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Global warming: What about the heat-island effect?

New number-crunching confirms rising global temps

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April 2013 temperature anomalies compared to the 1951 to 1980 average.

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The escalator of global warming.

By Summit Voice

FRISCO — For years, anti-science global-warming deniers have claimed the instrumental temperature record that shows steady warming is skewed because of the so-called heat -island effect in urban areas. The instrumental temperature record shows warming of about 1.2 degrees Celsius since 1952.

The well-established global temperature record comes from thousands of readings, many from stations that are untainted by human development, and scientists account for the heat island effect when they average overall global temperatures.

And now a new study, using historical weather observations that don’t include  temperature recordings from land stations has confirmed global land warming, according to a scientist at NOAA’s Cooperative Institute for Research in Environmental Sciences. The finding refutes concerns that artifacts in land-based observing systems have led to an artificial global land warming trend.  Continue reading

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Climate: Ocean temps rising especially fast along coasts

Venice is at-risk to rising sea level. Photo by Bob Berwyn.

Heat island effect may drive rising sea levels, creating extra risk for populated coastal areas

By Summit Voice

SUMMIT COUNTY — Scientists with the UK’s University of Southampton say they may have documented another unanticipated global warming feedback loop, as sea surface temperatures in coastal regions appears to be rising up to 10 times faster than the global average.

Based on a study in the famed Venice Lagoon, the researchers said they think the warming is due at least in part to the urban heat island effect, with highly developed areas radiating extra heat to their surroundings. The findings suggest the sea surface temperature increases driven by the heat island effect may outpace other factors in coastal areas. Continue reading

Climate: New York seeks to reduce heat island effect

A NASA satellite image shows New York City and surroundings.

‘Cool Roofs’ program shows some promise, according to a new NASA study

By Summit Voice

SUMMIT COUNTY — Changing the color of roofs from black to white could help New York City move toward its goal of reducing greenhouse gas emissions by 30 percent in the next 20 years.

NASA researchers studying a pilot project on reducing the city’s urban heat island effect said they were able to measure significant differences during a July 2011 heat wave, when the dark, sunlight-absorbing surfaces of some New York City roofs reached 170 degrees.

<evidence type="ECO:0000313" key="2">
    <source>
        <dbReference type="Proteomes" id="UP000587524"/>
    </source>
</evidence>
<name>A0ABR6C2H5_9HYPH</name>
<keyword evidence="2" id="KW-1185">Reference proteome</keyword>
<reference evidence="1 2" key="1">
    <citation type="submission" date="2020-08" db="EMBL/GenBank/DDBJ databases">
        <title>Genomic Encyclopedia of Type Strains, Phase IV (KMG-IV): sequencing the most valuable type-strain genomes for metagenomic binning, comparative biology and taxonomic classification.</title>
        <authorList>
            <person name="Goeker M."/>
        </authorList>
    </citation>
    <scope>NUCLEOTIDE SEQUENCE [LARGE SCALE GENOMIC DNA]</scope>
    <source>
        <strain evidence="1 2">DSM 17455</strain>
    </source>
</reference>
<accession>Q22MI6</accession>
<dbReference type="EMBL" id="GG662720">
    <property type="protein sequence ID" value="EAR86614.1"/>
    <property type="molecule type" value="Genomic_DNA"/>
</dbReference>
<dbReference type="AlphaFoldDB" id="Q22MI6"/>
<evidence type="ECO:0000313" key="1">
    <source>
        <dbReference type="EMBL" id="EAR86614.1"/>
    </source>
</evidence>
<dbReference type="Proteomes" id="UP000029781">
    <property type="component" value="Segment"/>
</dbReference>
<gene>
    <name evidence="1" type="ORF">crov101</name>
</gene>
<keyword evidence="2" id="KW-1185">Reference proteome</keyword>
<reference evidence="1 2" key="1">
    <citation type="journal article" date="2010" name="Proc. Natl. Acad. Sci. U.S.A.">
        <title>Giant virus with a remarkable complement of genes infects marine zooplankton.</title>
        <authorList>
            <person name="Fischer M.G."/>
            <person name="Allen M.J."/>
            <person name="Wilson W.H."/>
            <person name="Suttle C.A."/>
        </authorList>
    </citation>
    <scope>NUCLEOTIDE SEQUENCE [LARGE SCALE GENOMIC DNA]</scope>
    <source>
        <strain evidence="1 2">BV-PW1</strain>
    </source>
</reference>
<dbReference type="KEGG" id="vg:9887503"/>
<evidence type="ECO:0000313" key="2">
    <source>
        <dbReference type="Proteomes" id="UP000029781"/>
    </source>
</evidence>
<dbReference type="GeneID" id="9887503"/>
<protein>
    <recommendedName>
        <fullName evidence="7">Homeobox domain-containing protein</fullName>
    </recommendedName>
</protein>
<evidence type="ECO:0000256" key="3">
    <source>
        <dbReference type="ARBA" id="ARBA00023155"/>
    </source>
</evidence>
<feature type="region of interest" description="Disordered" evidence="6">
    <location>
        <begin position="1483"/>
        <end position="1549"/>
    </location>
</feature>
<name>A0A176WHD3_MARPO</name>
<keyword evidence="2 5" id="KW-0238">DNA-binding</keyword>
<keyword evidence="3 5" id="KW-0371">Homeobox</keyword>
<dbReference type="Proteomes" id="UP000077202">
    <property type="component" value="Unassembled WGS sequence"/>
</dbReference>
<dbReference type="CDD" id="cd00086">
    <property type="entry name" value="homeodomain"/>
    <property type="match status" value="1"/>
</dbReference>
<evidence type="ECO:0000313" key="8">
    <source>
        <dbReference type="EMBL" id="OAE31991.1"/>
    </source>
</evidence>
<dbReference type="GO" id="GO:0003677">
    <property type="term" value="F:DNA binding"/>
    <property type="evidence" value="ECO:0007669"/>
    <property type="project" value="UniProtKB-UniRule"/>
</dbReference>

Roofs covered with white material were measured at about 42 degrees cooler. On average through the summer of 2011, the pilot white roof surface reduced peak rooftop temperature compared to a typical black roof by 43 degrees Fahrenheit, according to the study, which was the first long-term effort in New York to test how specific white roof materials held up and performed over several years.

Widespread installation of white roofs, like New York City is attempting through the NYC CoolRoofs program, could reduce city temperatures while cutting down on energy usage and resulting greenhouse gas emissions, said Stuart Gaffin, a research scientist at Columbia University, and lead author on a paper detailing the roof study. The paper was published online Mar. 7, 2012, in Environmental Research Letters. Continue reading

Urban ‘heat-islands’ only a small factor in global warming

Thermal (top) and vegetation (bottom) locations around New York City via infrared satellite imagery. A comparison of the images shows that where vegetation is dense, temperatures are cooler.

Painting city roofs white may actually result in a net warming effect, according to new study

By Summit Voice

SUMMIT COUNTY — The urban heat-island effect is only a small factor in the total amount of global warming since the Industrial Revolution, according to Stanford University scientists who quantified the contribution of the heat islands for the first time.

The study looked at surface temperatures in urban areas on a very fine one-kilometer-square grid, making the simulation both extremely detailed and globally comprehensive, looking at the impact of urban heat islands on global sea-surface temperatures, sea ice, atmospheric stability, aerosol concentrations, gas concentrations, clouds and precipitation.

“Between 2 and 4 percent of the gross global warming since the Industrial Revolution may be due to urban heat islands,” said Mark Z. Jacobson, a professor of civil and environmental engineering who led the study. He and graduate student John Ten Hoeve compare this with the greenhouse gas contribution to gross warming of about 79 percent and the black carbon contribution of about 18 percent. Continue reading

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